• Add the public key to the deploy target using ssh-copy-id

I have more details about this in this blog post.

Start a Docker service in the remote

After a Swarm has been initialised, run this on the manager node (of course, with suitable replacements for the repo URL and container name etc):

# Get latest tag from the Git repo
# (this lists available tags, removes the non-numeric prefix, sorts the
# numbers mathematically, gets the largest one, then adds the prefix back)
DEPLOY_VERSION=`git ls-remote --tags --refs \
    git@github.com:halfer/cd-demo-container.git \
    | grep deploy- \
    | cut -f 2 \
    | sed "s/refs\/tags\/deploy-v//" \
    | sort --general-numeric-sort --reverse \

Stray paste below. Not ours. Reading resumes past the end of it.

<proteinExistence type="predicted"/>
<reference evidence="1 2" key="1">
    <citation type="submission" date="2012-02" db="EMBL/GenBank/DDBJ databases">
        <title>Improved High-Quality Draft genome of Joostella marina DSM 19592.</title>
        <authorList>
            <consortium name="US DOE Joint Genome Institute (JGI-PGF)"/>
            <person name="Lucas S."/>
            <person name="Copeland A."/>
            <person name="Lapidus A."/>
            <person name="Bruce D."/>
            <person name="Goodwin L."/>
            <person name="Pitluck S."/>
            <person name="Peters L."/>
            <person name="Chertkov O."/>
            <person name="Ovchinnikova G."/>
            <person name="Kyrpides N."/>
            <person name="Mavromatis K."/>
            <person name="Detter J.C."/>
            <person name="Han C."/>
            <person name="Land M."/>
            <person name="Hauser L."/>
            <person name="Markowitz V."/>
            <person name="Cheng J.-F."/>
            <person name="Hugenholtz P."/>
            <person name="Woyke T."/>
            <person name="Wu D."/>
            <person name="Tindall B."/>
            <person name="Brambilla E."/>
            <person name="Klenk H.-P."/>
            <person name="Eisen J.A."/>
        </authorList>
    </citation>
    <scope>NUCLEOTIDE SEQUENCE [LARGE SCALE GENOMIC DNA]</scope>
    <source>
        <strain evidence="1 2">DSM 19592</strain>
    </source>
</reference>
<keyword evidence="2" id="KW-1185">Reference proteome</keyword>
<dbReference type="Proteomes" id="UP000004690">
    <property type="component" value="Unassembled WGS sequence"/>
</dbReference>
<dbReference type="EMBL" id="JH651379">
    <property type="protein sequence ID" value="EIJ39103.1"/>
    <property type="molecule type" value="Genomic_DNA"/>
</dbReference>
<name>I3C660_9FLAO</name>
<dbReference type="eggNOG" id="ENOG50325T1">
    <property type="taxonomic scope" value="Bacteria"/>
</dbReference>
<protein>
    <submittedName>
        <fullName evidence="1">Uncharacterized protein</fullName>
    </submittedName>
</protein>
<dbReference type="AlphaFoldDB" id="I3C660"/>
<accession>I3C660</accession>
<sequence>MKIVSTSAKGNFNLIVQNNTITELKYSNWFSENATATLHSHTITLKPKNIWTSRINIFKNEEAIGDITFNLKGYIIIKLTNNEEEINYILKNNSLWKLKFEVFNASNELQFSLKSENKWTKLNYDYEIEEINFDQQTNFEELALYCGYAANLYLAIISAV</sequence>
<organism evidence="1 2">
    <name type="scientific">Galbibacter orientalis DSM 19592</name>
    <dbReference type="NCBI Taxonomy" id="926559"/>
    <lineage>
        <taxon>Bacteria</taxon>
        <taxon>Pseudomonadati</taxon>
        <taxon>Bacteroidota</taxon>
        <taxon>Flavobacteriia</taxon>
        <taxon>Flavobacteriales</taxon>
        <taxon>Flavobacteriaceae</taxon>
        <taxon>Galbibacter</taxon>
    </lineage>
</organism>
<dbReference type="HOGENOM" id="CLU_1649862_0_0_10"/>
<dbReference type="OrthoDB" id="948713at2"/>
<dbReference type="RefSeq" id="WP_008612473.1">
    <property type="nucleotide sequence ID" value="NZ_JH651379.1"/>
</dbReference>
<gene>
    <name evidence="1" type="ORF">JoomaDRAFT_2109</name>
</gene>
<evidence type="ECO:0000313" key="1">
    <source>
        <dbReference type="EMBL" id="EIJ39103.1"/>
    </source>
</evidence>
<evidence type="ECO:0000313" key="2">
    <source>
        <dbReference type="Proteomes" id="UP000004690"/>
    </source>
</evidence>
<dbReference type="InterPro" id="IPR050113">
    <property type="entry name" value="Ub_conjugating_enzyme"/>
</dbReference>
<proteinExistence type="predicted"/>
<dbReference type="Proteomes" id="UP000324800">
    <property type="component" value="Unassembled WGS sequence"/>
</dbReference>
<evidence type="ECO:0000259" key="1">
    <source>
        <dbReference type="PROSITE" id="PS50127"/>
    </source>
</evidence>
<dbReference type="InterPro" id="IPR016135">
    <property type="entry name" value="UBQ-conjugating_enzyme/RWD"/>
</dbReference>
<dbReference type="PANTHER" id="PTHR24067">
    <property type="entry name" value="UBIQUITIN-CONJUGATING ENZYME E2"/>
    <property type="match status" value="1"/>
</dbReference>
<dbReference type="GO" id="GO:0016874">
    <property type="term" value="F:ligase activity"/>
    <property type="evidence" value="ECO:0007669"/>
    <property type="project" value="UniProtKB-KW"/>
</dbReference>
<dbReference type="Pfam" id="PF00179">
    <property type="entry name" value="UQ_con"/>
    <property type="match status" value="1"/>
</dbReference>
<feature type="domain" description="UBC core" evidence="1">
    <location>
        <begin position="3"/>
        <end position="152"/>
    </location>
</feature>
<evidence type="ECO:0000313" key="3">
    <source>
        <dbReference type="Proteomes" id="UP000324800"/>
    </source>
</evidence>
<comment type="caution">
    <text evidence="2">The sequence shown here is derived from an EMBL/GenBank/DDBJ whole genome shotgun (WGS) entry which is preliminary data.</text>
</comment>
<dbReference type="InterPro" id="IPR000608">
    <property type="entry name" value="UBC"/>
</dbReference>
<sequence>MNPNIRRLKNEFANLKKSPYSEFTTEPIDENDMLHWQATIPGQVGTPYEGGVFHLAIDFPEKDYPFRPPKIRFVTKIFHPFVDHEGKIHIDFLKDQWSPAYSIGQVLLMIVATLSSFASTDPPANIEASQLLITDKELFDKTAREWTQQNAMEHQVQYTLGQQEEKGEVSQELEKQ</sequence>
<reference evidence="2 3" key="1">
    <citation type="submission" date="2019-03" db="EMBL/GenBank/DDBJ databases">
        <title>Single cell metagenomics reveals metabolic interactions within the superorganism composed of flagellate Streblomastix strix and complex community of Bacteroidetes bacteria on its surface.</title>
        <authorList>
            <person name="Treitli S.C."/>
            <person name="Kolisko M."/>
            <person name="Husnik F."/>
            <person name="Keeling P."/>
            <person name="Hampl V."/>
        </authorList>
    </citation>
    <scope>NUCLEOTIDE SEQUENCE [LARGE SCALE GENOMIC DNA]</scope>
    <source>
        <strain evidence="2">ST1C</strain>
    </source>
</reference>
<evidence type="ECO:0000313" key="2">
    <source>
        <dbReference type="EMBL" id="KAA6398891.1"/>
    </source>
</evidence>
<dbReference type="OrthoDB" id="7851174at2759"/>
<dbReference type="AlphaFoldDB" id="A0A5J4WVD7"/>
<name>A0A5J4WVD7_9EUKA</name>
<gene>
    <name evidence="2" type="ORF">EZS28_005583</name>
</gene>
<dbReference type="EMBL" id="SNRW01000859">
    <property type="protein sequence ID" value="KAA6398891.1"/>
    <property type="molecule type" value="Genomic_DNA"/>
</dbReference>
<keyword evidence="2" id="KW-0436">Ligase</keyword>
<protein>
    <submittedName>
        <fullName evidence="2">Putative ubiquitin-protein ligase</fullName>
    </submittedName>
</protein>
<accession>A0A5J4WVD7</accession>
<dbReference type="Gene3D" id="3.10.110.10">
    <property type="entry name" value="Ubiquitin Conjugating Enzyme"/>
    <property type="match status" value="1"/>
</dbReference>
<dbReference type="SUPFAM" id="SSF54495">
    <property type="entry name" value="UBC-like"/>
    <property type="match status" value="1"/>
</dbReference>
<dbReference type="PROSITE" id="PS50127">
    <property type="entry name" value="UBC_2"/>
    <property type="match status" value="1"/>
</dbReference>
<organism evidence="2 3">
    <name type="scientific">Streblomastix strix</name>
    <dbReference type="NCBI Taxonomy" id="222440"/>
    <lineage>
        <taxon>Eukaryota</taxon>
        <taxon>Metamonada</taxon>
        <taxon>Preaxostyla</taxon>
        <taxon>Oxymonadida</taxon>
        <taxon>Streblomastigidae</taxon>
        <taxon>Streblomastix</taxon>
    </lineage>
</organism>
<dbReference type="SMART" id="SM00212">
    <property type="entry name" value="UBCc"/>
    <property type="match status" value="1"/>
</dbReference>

| head -n 1`

# Start service (if the image is not already pulled, this will do it for you)
docker service create \
    --name cd-demo \
    --replicas 2 \
    --with-registry-auth \
    --publish 80:80 \

Docker Swarm will restart your service(s) automatically if you reboot the host. Try that now, to make sure it works for you.

Add a Git deployment tag

The configuration is designed to run the build job on an ordinary code push, and to run both the build and deploy jobs on a tag push.

To add a tag, you can use:

git tag -a deploy-v1

To push both commits and tags, you can use:

git push --follow-tags

Running instance

I have a running instance of this service. This one is a bit different because, obviously, it runs via a secure site. This is achieved by adding a Traefik front-end proxy in front of the demo container.

Other resources

To achieve zero-downtime continuous deployment, I used the technique shown in this video; I recommend watching it, as it is very well presented.


This material is licensed under the MIT License, which means you can pretty much do anything you like with it.